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Old May 26th, 2005, 04:22 PM   #9
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Quote:
Originally Posted by Imran Zaidi
They are usually started by filmmakers to support filmmakers..
That's what I did with the Voices of Local Film (www.pbfilmsociety.org) at the Palm Beach International Film Festival (www.pbifilmfest.org).

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Old May 27th, 2005, 01:11 AM   #10
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Quote:
Originally Posted by Laurence Maher
Festivals are a scam for the most part. Only the big ones like Sundance and SXSW are worth applying for. Get Chris Gore's "Ultimate Film Festival Survival Guide". It will list the ones that might do you well.

Don't waste lots of money applying!
Come on Laurence
That borders on mean spirited and sounds extremely jaded... Just because after years and years, your film hasn't been released or had the success you had hoped for doesn't mean it can't work for others. For many people these smaller less known festivals are the road to bigger ones and or theatrical opportunities. An aspiring film maker opens themselves up for advice and all you can say is all festivals are a scam... and don't waste your money!
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Old May 27th, 2005, 12:57 PM   #11
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My recommendation

I have been in a few smaller festivals such as NFC, and 48hfp and those are all time based contests which are a lot of fun. I found myself at the end, really getting absolutely nothing out of it and no reason to why I didnt make the Top50 or any feedback. I have registered for the Filmerica Challenge this year, and hope others decide to check it out. They seem to be growing rapidly and are promising the Top 50 Films to be streamed online. Registration is only $99 and at least you can win prizes and be seen. Thats all I have ever realy wanted, is just for people to see my films, small or large. anyways, I would love to compete with more and more people and I have heard they are starting to fill up, so check it out. www.filmerica.com. I think Videomaker did some blurb last month on them.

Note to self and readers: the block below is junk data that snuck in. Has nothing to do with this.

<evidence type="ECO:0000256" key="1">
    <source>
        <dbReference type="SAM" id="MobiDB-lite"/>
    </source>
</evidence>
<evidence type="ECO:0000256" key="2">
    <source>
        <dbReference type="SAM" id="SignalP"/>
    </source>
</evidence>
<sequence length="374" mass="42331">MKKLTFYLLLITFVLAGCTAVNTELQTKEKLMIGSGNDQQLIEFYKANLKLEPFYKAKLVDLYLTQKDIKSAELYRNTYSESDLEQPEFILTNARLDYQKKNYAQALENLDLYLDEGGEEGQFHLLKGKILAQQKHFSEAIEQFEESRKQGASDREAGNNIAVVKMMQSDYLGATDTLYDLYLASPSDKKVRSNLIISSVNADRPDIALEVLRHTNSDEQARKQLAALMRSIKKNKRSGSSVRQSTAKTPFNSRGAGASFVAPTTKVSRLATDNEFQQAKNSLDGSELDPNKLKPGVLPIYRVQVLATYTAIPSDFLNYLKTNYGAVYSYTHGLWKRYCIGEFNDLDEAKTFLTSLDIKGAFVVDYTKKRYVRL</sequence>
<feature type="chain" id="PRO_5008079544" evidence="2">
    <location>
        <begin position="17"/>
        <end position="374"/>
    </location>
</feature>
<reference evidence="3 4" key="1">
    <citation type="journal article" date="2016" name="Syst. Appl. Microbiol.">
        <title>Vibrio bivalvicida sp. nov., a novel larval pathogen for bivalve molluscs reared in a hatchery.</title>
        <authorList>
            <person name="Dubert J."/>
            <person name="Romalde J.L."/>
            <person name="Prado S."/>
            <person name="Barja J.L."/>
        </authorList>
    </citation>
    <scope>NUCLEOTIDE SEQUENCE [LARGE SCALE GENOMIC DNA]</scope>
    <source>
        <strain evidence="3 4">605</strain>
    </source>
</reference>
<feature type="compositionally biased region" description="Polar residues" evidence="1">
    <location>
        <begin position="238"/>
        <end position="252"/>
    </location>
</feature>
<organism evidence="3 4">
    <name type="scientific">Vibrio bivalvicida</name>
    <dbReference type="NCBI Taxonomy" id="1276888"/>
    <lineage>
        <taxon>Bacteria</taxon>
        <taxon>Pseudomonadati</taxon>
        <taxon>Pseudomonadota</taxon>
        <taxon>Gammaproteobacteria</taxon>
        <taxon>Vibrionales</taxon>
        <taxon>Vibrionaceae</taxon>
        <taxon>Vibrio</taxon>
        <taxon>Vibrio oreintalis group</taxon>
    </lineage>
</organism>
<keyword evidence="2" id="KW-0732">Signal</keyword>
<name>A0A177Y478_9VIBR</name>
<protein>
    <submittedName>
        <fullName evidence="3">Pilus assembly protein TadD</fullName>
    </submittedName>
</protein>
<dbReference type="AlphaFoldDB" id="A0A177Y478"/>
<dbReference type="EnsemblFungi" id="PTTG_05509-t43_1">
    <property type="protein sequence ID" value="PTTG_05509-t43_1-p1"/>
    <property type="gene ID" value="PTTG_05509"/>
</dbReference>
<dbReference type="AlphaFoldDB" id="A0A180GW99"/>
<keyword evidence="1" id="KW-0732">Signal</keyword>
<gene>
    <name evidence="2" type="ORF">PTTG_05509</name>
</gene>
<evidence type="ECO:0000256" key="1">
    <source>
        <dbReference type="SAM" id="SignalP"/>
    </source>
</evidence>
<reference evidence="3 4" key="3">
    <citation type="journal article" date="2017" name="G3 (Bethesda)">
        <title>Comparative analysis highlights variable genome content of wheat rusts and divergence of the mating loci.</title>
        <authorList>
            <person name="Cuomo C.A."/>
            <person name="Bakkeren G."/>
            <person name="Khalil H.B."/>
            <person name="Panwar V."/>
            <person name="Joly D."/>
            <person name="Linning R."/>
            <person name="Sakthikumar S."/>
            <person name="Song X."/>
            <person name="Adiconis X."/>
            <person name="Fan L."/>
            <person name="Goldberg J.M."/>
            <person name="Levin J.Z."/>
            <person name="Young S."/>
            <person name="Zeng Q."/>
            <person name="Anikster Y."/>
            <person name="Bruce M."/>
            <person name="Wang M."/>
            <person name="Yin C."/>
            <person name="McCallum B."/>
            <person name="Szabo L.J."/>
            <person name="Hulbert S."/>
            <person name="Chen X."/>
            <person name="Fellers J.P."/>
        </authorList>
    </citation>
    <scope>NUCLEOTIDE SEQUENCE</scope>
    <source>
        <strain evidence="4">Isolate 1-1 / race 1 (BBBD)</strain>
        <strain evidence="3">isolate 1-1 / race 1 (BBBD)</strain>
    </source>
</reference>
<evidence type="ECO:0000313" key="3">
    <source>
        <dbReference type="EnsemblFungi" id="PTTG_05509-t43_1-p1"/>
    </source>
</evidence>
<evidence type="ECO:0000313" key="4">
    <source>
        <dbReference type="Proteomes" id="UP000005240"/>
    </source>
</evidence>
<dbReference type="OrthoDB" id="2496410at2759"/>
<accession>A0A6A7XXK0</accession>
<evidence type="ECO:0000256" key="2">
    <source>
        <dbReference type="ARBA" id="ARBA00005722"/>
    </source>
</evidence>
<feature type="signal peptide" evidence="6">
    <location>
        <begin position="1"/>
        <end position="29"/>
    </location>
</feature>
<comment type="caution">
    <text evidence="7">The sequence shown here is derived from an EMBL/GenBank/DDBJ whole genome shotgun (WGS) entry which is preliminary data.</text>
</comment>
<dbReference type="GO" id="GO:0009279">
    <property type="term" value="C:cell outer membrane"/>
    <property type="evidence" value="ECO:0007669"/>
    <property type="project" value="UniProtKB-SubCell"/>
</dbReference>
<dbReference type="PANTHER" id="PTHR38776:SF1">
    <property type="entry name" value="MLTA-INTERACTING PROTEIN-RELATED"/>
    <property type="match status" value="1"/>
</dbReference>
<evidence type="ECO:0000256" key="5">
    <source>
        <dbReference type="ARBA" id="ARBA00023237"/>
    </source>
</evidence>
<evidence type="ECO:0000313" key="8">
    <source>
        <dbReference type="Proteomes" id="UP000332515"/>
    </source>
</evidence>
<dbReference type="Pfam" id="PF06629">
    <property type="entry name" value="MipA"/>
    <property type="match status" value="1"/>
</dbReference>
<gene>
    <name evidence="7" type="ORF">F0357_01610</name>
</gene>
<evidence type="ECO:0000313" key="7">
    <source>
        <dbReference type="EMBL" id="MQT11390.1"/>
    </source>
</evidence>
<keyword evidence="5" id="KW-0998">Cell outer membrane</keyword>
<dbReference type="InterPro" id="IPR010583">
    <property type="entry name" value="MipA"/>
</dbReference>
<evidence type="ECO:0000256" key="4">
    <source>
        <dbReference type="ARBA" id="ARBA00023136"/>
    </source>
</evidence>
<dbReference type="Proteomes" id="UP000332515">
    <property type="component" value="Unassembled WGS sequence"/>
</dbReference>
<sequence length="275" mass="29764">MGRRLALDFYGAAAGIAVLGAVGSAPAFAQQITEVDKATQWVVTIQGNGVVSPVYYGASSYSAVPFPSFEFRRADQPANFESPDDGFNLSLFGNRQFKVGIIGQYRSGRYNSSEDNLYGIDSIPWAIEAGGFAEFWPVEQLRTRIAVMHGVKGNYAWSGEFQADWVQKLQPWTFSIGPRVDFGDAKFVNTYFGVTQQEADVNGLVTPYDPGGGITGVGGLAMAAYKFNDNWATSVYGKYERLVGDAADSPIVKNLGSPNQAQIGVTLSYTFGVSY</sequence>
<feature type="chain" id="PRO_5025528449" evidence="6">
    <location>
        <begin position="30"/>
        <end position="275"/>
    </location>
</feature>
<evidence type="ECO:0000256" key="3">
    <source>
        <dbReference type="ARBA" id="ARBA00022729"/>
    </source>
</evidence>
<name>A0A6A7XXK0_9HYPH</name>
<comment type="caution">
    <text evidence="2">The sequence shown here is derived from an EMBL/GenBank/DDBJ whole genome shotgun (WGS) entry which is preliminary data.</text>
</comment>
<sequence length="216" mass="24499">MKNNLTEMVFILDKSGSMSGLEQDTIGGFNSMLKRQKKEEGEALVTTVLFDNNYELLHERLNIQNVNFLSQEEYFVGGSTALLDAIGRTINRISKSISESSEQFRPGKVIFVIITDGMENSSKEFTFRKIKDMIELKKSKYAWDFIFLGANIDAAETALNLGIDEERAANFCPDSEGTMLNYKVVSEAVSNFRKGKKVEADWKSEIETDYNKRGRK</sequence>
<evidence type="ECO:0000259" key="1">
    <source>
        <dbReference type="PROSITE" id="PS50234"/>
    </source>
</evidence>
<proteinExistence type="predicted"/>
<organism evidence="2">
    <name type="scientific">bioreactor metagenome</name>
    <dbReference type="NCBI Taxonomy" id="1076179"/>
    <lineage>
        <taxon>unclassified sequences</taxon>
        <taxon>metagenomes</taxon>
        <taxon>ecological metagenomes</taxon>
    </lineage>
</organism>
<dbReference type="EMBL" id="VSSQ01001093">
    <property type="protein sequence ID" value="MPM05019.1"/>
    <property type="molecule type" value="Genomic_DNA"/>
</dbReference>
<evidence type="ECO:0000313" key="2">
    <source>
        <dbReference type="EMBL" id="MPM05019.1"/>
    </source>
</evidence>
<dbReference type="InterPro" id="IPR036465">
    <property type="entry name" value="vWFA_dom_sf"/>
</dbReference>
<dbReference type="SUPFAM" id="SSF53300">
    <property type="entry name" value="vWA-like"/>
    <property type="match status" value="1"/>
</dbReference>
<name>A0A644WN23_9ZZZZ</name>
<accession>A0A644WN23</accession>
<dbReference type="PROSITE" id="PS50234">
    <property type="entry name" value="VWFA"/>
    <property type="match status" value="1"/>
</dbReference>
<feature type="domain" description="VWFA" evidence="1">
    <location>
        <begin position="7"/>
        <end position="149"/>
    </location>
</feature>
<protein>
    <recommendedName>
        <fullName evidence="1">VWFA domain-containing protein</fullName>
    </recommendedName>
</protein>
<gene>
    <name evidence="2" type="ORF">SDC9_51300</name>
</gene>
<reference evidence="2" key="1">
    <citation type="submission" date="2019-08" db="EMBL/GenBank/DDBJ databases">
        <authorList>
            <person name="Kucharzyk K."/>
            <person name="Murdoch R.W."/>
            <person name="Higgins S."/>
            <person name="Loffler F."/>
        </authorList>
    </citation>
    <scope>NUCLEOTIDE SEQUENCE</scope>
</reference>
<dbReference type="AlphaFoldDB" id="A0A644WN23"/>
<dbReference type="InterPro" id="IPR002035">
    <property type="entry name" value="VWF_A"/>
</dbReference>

PS. they also are doing it time based.. im excited.
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Old May 27th, 2005, 01:23 PM   #12
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James, those 48 or 72 hours things aren't festivals - those are competitions or challenges or whatever you want to call them, but they aren't 'festivals' in the traditional sense as being discussed here. Whatever the label, these are much different entities, with much different screening methods, and much different audiences.

By the way, are you affiliated with Filmerica yourself or through friends? It seems you posted on them a couple of times today on this forum, and I see you're also based in Oregon. Just want to make sure you're not simply pushing a site for some purpose since that's not the purpose of this thread. If not, I apologize in advance.
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Old May 27th, 2005, 01:28 PM   #13
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Nope

I am from oregon, and know the owners but not affiliated. There are actually a few teams from Portland. I am just excited about it, and saw a posting about insomniac. I ran into this forum by searching for film challenges and saw insomniacs. I signed up for a team and figure I would share with others. You are right, this is not a festival, That topic reply can be removed, as I dont want it to take away from the original festival request. This is how I got started though. :)

Thanks,
James

Last edited by James Patty; May 27th, 2005 at 02:46 PM.
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Old December 13th, 2005, 05:32 AM   #14
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Would it be possible to put up a list of those that are considered as established or definitely worth submitting to? I only ask as a beginner, and as someone in the UK. There may be a whole bunch of festivals in the US that are well known to people who are in the US or know the field well, that I will know nothing about.

I have searched some of the links in this section of the forum, and I have also googled film festivals. It's becoming apparent that on a small budget, submitting to a large proportion of them will be out of the question. For a newcomer, it really would be more hit and miss than for someone who at least has a bit of form or knowledge of the terrain.
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Old December 13th, 2005, 06:05 AM   #15
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www.withoutabox.com is your best bet. There are over 2000 film fests in America, I think, and more in the world. I thought I read that somewhere.